This week I talk about a recent story that involves a walker injured by a bear after she allegedly entered an area closed for that exact purpose. I also continue my chronicle of the history of the Canadian Pacific Railway with the story of my favourite crusty surveyor, Hells Bells Rogers. And with that said…let’s get to it.
The Bears Bite Back
I hate it when the inevitable happens! We’ve been talking for weeks about people entering closed areas during the most critical time of the year for black and grizzly bears to put on fat for the winter months.
I’ve witnessed numerous people violating the closures and have called for a wildlife ambassador program for Canmore, similar in some ways to the Wildlife Guardians program that has been pioneered by Banff National Park. If you might be interested in getting involved in such a program, drop me a line at firstname.lastname@example.org or leave a comment in the show notes for this episode.
This week, this all came to a head. This week an 18 year old Canmore woman decided to violate the closure in order to take her dog for a walk. Keep in mind that any time there is a close encounter with a bear and you have a dog, there is a chance that the encounter will escalate simply because a snarling dog can be perceived as a threat by a bear.
She was walking the trail that runs beside the Rundle Forebay when the attack occurred. She met what is believed to have been a black bear, and the bear made contact resulting in some superficial injuries.
She was treated at hospital and released…for now! For the sake of a walk to let her dog pee, she now faces both enormous fines and jail time.
Her family and friends dispute the contention that she was in a closed area, stating that it was an open area connecting the Highline far connector along the reservoir.
Alberta Environment and Parks insist however she was indeed in a closed area. The entire Rundle Forebay area is closed and it is well publicized within the local area.
According to a story in the Rocky Mountain Outlook, Sherene Kaw, assistant director of communications for Alberta Justice and the Solicitor General indicated that the woman did NOT have bear spray and that, while the dog was on leash, she released the leash when the attack occurred.
While it can’t be definitively determined if the bear was a black or grizzly, no grizzlies were known to be feeding in the area, at least based upon trail camera evidence.
This incident really showcases the need for a Wildlife Ambassador program in Canmore. In most years, it may only last for 6-8 weeks. The buffaloberries only last until the first frost, and then they all fall from the bush.
Programs like this must operate in conjunction with programs focused on reducing attractants within the townsite. In 2015, when the buffaloberry crop failed, the town saw a huge influx of bears attracted to our flowering fruit trees.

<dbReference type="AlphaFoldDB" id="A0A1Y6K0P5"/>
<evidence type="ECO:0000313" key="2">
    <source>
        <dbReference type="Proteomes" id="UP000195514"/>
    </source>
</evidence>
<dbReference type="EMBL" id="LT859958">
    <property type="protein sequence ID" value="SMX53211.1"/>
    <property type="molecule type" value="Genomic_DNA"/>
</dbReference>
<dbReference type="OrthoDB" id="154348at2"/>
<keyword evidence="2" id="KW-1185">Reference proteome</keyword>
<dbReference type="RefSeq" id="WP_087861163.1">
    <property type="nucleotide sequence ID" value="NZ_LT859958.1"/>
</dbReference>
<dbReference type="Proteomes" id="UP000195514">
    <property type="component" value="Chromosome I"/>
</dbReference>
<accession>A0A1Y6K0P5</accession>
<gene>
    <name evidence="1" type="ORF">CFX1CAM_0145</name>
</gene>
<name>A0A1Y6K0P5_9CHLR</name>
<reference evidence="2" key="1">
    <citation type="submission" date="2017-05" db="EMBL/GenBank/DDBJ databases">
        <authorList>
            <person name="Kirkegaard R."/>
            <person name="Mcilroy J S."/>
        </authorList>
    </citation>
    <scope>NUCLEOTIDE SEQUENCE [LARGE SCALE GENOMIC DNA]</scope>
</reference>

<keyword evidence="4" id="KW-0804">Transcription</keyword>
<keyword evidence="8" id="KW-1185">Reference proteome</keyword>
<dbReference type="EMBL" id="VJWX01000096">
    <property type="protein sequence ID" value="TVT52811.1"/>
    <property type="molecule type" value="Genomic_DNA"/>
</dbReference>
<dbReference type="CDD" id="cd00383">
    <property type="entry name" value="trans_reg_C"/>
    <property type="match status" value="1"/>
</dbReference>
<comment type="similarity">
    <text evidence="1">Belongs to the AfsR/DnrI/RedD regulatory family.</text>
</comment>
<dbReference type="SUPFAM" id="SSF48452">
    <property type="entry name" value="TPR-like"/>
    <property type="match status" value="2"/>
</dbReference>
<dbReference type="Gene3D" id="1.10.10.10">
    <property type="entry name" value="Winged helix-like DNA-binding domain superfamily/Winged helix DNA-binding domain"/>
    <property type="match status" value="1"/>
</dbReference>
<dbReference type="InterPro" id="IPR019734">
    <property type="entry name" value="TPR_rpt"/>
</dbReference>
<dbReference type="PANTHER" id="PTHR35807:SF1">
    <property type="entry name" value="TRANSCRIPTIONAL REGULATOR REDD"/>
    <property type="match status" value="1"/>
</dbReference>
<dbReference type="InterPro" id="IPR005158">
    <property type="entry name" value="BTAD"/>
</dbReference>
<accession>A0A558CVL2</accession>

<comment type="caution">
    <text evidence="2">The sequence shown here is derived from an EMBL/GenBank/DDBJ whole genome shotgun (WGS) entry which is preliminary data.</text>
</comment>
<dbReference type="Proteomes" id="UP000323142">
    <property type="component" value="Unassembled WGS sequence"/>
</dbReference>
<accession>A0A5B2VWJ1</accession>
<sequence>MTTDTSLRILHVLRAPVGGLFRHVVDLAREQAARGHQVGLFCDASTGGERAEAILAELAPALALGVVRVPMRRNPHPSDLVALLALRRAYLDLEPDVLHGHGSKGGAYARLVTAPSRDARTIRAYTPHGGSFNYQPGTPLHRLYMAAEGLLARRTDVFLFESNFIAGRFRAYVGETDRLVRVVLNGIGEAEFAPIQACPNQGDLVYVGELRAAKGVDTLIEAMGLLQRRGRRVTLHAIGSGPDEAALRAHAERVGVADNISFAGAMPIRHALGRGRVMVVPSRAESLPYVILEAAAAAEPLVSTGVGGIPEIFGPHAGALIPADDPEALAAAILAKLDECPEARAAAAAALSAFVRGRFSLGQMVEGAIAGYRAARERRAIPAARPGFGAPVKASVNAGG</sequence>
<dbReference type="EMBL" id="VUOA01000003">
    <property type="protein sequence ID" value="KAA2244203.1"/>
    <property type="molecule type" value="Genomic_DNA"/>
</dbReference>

Since then, Banff, Jasper and Canmore have developed various programs designed to help reduce the problem. Buffaloberries are no different than any other crop. They need the right conditions at the right time, and if we don’t get them, we get a failure in the crop. This year and last were bumper crops, but 2015 was an utter failure.
This young woman is being publicly vilified. Her identity is currently being protected and I support that. The tendency of internet vigilantism has no role in this story. Her life is changing by the moment.
It is NOT confirmed at this point, whether she is guilty, but let’s set that aside for the moment. I truly believe that her point of view has shifted dramatically in the last 48 hours. Instead of vilifiying her, why not bring her into the conversation?
It’s easy to pour on hate but let’s put this into perspective. She’s a kid who, as the story currently stands, did a dumb thing. I personally would like to spend some time simply talking with her to understand her point of view at the time, and how it may have changed since that encounter.
Protecting corridors is not going well. Social media is composed of adversarial groups unable to see any other viewpoint. I understand that completely. I find it difficult to comprehend the decisions that many people make when their actions do not match their stated beliefs.
So let’s talk. If found guilty, she faces the potential for large fines and even jail time. The fact that the spokesman for the Alberta government is in the Solicitor General’s office indicates that there may be plans to make an example of her in the courts.
So many of us that are expelling comments on social media are, well how do I say it, more experienced. How do we reach that younger generation which is far more likely to violate closures simply from a feeling of invincibility and entitlement? Maybe we just talk to them.